Paul tells the Corinthians that if they do speak in tongues, then they need to pray that they may interpret what they said. While using himself as an example Paul says that if he prayed with the spirit, then his spirit prays, but his understanding is unfruitful or those who hear will not be able to understand what Paul is saying because the understanding of his words cannot be known by those who do not speak that language. Therefore Paul said that when he prays with the spirit, he will pray with the understanding also and when he sings with the spirit he will sing with the understanding also. In other words Paul is not saying that he will pray or sing that he might understand, but that others might understand. 1 Corinthians 14:6 agrees with what I have said. I am saying that Paul is not saying that when he prays with the spirit that his understanding is unfruitful or that he does not know what he is saying, but that those who hear him cannot understand and therefore Paul’s understanding to them is unfruitful or produces no results. Therefore he will pray and sing in a language that might be understood by all.

In 1 Corinthians 14:6 Paul says that if someone is occupying the room in which you are praying and they hear you speaking in a foreign language, then they will not say amen when you get through because they understand not what you are saying. What you have said is unfruitful because they do not know what you have said.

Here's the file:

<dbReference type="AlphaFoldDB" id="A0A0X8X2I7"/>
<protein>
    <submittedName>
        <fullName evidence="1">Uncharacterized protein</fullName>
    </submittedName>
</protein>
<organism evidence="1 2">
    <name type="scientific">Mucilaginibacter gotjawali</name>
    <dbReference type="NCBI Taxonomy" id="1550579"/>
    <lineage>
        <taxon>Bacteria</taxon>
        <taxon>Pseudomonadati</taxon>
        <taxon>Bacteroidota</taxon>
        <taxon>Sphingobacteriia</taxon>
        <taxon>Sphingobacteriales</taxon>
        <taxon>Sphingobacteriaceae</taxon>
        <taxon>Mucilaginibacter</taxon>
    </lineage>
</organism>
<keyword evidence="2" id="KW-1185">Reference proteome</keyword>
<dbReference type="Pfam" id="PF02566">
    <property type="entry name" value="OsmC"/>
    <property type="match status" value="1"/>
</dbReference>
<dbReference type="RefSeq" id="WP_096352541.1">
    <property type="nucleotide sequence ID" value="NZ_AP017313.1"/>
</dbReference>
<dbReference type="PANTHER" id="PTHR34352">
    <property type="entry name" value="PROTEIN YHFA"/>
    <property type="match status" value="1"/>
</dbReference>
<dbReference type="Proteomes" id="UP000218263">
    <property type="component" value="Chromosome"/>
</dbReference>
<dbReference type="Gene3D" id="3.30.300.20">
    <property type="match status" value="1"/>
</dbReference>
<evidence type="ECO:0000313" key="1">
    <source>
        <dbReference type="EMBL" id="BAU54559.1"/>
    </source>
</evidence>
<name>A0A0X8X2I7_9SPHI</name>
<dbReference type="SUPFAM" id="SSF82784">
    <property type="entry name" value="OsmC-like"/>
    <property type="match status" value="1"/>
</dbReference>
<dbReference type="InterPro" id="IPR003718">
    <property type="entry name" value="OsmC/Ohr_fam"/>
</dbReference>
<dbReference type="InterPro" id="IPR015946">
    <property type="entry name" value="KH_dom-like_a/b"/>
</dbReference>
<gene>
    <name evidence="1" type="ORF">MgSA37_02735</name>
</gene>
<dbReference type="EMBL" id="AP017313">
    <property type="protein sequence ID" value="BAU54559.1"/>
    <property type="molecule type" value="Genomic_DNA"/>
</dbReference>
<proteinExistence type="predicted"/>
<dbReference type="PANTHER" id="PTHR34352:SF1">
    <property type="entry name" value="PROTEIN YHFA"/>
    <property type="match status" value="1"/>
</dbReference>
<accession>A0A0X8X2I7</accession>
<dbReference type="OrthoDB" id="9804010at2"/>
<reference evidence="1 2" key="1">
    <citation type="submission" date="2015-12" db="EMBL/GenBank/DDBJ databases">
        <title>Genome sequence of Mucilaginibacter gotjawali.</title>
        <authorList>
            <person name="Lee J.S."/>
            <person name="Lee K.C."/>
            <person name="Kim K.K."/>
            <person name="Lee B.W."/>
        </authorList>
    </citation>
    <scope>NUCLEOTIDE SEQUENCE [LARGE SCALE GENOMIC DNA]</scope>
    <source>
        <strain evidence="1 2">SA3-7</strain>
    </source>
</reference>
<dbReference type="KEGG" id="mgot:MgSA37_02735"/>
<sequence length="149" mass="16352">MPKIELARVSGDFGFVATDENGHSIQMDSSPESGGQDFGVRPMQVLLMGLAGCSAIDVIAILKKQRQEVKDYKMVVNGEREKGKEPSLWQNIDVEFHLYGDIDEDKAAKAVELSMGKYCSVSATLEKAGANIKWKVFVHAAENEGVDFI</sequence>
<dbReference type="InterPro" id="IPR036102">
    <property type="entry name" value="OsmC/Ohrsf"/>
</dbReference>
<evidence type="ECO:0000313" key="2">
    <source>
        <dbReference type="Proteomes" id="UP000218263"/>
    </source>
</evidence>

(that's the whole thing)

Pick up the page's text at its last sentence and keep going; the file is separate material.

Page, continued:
So here I am simply trying to show that Paul leads the Corinthians to a point whereby he tells them that the best way to speak in a congregation is in a language that everyone understands. Paul said that he would rather speak five words that they could understand than ten thousand in an unknown language. He follows this by saying that in understanding or in dealing with others they ought to be men and not children.

Next Paul shows them that a tongue was a sign to the unbelieving Jews and is not a sign to believing Christians. We discussed this two weeks ago.

Finally Paul lays down the order of the gift of tongues and teaches them that if one speaks in tongues, then he or someone else ought to interpret the tongue. In other words there ought to be order in the church service because God is not the author of confusion, but of peace. Therefore if one speaks in tongues let it be interpreted or else keep silent.

Right in the middle of dealing with the tongue gift Paul addresses a serious problem that was among the Corinthians. He adds that women are to be silent in the churches because they are not permitted to speak, but are to be in obedience as the law says. Why did Paul address this issue? The simple reason is that the women were the main tongue speakers. They remembered their days down at the pagan temples where they used to go into uncontrollable utterances. So they would stand up in church and just talk away in nonsensical gibberish.

Many do not like the fact that Paul told the women to keep silent in the churches, but these same people boast of keeping God’s commands in the Old Testament, yet the New Testament commands are overlooked. A few verses later Paul told the Corinthians that the commands he was giving were the commands of the Lord.

So I will conclude that today’s charismatic circles are out of order. Instead of reading 1 Corinthians and seeing the order that Paul spoke of, on speaking in tongues, they instead proceed to disrupt entire services just to try and make a show of their so-called spirituality. They say the spirit, the spirit. To this I reply as Luther did, “I slap your spirit on the snout.”

Hershel Lee Harvell Jr.